After that, insert the threaded end of the valve into the bottom of the tank. Secure it to the tank with a locking nut to create a watertight seal. Reconnect your water supply, then turn the water back on. If it's successful, the fill valve will immediately begin filling the toilet tank with water and will stop when the float arm or float cup reaches the set level. Check for leaks at the base of the toilet tank to avoid water damage. If you don’t know how to replace the toilet valve, then leave it to the professionals.

Inspect the Toilet Flapper

One common reason why your toilet keeps running after flushing is a worn or damaged flapper. A flapper is the rubber piece that sits at the bottom of your toilet tank, and it controls the flow of water into the bowl. If this part becomes loose, warped, or cracked, it can allow too much water to flow from the tank into the bowl.

To test whether the flapper needs to be replaced, lift the tank lid and add a few drops of food coloring or dye tablets to the water in the toilet tank. Wait for at least 10 minutes, and then check whether any of this color has seeped into the toilet bowl. If it has, then you'll need to replace the flapper. If it is caused by a build of dirt on the flapper, then you'll only need to clean it.

Inspect the Toilet Flapper
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To clean the flapper, you'll need some vinegar and a toothbrush. Fill a bowl up with vinegar and remove the flapper from the tank, unhooking it from the chain and pulling the pegs out from where they attach to the overflow tube. Place your flapper into the bowl of vinegar and soak it for up to an hour. This will make the mineral deposits that have built up loosen.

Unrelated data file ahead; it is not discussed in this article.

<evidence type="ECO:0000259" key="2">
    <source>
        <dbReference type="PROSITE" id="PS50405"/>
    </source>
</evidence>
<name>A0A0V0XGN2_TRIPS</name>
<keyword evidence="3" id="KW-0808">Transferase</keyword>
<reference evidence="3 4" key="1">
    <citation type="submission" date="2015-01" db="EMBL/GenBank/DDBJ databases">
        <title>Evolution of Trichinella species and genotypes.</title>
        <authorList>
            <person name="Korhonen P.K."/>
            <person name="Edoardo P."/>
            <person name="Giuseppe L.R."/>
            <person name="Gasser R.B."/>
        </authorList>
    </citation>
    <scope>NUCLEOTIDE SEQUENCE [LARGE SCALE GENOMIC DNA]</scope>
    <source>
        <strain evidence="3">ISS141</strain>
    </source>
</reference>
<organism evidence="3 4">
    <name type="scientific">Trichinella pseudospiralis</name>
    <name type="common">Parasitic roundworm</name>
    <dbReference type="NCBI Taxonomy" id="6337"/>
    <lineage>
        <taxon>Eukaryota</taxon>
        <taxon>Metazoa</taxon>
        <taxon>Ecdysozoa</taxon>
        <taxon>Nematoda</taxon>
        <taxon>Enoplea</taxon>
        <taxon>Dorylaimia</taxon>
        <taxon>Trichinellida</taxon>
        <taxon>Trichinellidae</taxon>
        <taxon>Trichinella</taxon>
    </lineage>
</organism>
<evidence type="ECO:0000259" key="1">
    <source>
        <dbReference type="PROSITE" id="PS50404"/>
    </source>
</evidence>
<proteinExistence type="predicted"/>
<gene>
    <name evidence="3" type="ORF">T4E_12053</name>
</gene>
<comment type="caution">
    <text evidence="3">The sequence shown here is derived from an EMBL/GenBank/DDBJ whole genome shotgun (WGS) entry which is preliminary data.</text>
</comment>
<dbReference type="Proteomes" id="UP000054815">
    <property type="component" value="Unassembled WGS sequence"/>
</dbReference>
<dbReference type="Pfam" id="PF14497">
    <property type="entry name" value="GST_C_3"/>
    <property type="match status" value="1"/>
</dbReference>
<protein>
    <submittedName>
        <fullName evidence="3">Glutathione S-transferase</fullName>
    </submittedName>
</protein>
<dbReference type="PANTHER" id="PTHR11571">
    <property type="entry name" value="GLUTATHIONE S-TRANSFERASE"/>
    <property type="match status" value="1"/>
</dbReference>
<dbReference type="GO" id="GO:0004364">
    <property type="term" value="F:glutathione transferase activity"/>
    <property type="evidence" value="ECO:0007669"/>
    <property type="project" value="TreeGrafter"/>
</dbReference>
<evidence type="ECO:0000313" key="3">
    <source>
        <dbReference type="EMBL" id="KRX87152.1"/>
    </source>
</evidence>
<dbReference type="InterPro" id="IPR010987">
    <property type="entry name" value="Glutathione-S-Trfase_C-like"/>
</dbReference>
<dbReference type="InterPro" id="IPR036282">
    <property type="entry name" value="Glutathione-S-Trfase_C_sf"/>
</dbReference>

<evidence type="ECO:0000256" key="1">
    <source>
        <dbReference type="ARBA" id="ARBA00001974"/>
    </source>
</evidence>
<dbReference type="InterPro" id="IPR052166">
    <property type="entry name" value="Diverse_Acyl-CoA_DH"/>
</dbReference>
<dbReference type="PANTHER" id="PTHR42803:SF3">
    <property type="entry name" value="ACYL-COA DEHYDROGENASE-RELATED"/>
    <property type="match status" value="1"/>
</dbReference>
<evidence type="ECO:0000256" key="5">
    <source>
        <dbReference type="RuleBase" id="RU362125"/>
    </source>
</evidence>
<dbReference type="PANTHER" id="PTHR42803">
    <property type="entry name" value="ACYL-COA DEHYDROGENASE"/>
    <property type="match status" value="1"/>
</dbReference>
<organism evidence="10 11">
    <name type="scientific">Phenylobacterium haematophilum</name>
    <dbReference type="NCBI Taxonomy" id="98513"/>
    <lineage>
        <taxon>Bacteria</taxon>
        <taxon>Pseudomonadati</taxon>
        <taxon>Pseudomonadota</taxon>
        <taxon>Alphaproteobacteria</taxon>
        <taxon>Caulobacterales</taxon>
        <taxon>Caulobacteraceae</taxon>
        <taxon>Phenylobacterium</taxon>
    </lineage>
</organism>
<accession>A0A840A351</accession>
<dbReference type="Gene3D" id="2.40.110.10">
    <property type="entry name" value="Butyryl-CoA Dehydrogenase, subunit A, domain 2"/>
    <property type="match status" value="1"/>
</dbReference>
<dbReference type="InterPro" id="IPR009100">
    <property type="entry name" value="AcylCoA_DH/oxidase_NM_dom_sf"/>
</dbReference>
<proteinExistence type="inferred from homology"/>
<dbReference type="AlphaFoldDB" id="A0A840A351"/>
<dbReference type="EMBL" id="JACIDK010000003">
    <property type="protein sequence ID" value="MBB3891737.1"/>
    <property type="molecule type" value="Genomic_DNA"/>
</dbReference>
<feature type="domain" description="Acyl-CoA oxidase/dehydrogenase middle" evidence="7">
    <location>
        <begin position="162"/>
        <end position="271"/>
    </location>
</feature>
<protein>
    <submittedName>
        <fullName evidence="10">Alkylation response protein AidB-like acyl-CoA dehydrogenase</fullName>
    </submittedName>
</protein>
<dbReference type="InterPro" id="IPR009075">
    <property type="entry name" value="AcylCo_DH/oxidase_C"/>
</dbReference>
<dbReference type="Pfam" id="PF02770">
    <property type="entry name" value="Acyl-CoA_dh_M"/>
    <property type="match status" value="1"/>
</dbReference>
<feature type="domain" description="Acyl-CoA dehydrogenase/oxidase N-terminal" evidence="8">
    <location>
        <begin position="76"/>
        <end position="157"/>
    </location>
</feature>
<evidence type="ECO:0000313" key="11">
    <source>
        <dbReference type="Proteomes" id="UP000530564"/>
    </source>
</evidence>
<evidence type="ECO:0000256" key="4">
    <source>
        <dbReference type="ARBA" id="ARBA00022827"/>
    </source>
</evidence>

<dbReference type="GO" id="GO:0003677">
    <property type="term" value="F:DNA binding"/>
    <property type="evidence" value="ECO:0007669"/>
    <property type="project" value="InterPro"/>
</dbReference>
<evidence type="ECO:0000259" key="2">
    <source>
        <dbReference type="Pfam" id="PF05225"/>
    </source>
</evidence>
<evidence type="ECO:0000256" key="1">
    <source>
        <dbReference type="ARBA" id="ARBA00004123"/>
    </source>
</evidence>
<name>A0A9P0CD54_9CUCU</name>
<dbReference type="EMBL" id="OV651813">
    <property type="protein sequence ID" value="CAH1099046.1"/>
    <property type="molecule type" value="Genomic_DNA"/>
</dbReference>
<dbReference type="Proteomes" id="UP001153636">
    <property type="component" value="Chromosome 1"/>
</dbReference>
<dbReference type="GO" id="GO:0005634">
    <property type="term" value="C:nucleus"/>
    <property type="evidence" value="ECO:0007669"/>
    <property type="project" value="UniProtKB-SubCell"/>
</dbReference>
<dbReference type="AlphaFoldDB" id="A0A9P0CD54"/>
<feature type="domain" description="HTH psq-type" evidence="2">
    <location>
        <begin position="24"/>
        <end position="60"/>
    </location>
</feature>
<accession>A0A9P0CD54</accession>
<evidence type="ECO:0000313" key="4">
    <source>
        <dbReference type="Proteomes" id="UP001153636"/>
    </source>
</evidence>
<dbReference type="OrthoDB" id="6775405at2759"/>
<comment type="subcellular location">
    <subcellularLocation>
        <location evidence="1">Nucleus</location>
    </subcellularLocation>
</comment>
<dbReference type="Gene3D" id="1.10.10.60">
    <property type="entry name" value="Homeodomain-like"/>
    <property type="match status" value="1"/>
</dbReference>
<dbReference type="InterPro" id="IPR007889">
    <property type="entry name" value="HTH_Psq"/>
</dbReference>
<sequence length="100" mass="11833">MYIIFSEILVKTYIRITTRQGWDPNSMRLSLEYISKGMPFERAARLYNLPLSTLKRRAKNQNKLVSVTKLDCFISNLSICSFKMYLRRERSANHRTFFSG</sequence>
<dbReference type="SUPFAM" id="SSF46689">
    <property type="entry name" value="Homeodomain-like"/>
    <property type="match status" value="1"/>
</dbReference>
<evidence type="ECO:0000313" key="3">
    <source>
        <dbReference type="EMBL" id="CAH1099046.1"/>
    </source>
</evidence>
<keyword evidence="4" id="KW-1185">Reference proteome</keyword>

Use the toothbrush to rub all the dirt away from the flapper. Wipe your flapper and then fix it back into place before testing if it works. If you're trying to replace the flapper yourself, note that they come in different sizes, and you'll need to measure yours to ensure it fits the right size.

After removing it, clip the new flapper into place by hooking it onto the lift chain and clipping the pegs onto the overflow tube. Before turning the water back, check if the seal is firmly closing when you pull the flush handle. Turn your water back and check for leaks around the flapper connection.

If your toilet is still flushing, there could be a bigger problem with your plumbing. You may need to call a professional plumber to take a look at your system and fix any underlying issues.

Examine the Toilet Tank, Float Ball, and Float Arm

Another problem area that could be behind your toilet flushing is the float ball and arm. This is what controls the water level in your tank, so if it becomes worn or damaged, it may not be able to shut off the water level properly.

To check if this is happening in your tank, turn off all of the water supply valves for your toilet. Next, flush the toilet and hold down the handle to keep the water from refilling the tank. Once the tank is empty, take a look at the float ball. If it's sitting lower than it should be, that could be why your toilet is still flushing.

Examine the Toilet Tank, Float Ball, and Float Arm
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To fix this, you can move the arm slightly to pull the ball away from the tank wall. If the ball is not touching the side of the wall, you might have a cracked float ball, stopping it from floating to the top. If the ball is cracked, it will get filled up with water and get weighed down, resulting in it not being able to perform its function.